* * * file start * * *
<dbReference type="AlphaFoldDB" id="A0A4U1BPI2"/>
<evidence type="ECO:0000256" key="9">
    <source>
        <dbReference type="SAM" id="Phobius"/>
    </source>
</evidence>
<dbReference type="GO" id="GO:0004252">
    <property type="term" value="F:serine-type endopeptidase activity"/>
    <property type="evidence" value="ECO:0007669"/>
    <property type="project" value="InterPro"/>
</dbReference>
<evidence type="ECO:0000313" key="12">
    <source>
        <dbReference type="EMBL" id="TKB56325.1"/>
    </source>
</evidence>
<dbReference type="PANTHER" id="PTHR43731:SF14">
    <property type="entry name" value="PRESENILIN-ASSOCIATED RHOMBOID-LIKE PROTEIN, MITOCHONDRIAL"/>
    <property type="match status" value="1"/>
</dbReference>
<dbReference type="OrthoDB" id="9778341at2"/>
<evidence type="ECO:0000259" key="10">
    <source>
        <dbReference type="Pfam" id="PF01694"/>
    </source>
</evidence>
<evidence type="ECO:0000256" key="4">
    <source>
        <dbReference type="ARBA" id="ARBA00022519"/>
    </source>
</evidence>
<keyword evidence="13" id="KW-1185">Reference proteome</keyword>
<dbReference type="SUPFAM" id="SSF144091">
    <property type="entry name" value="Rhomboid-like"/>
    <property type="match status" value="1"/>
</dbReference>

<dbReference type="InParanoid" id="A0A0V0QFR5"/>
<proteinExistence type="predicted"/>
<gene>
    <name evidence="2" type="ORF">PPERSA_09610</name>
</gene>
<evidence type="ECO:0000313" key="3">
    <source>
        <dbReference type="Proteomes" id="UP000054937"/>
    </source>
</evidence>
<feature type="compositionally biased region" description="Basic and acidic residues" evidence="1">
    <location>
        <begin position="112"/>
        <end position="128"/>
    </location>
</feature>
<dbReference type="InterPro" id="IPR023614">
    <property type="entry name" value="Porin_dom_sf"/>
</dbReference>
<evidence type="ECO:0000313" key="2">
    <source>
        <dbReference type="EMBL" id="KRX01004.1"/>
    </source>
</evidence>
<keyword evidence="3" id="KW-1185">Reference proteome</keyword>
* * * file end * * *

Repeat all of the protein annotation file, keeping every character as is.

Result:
<dbReference type="AlphaFoldDB" id="A0A4U1BPI2"/>
<evidence type="ECO:0000256" key="9">
    <source>
        <dbReference type="SAM" id="Phobius"/>
    </source>
</evidence>
<dbReference type="GO" id="GO:0004252">
    <property type="term" value="F:serine-type endopeptidase activity"/>
    <property type="evidence" value="ECO:0007669"/>
    <property type="project" value="InterPro"/>
</dbReference>
<evidence type="ECO:0000313" key="12">
    <source>
        <dbReference type="EMBL" id="TKB56325.1"/>
    </source>
</evidence>
<dbReference type="PANTHER" id="PTHR43731:SF14">
    <property type="entry name" value="PRESENILIN-ASSOCIATED RHOMBOID-LIKE PROTEIN, MITOCHONDRIAL"/>
    <property type="match status" value="1"/>
</dbReference>
<dbReference type="OrthoDB" id="9778341at2"/>
<evidence type="ECO:0000259" key="10">
    <source>
        <dbReference type="Pfam" id="PF01694"/>
    </source>
</evidence>
<evidence type="ECO:0000256" key="4">
    <source>
        <dbReference type="ARBA" id="ARBA00022519"/>
    </source>
</evidence>
<keyword evidence="13" id="KW-1185">Reference proteome</keyword>
<dbReference type="SUPFAM" id="SSF144091">
    <property type="entry name" value="Rhomboid-like"/>
    <property type="match status" value="1"/>
</dbReference>

<dbReference type="InParanoid" id="A0A0V0QFR5"/>
<proteinExistence type="predicted"/>
<gene>
    <name evidence="2" type="ORF">PPERSA_09610</name>
</gene>
<evidence type="ECO:0000313" key="3">
    <source>
        <dbReference type="Proteomes" id="UP000054937"/>
    </source>
</evidence>
<feature type="compositionally biased region" description="Basic and acidic residues" evidence="1">
    <location>
        <begin position="112"/>
        <end position="128"/>
    </location>
</feature>
<dbReference type="InterPro" id="IPR023614">
    <property type="entry name" value="Porin_dom_sf"/>
</dbReference>
<evidence type="ECO:0000313" key="2">
    <source>
        <dbReference type="EMBL" id="KRX01004.1"/>
    </source>
</evidence>
<keyword evidence="3" id="KW-1185">Reference proteome</keyword>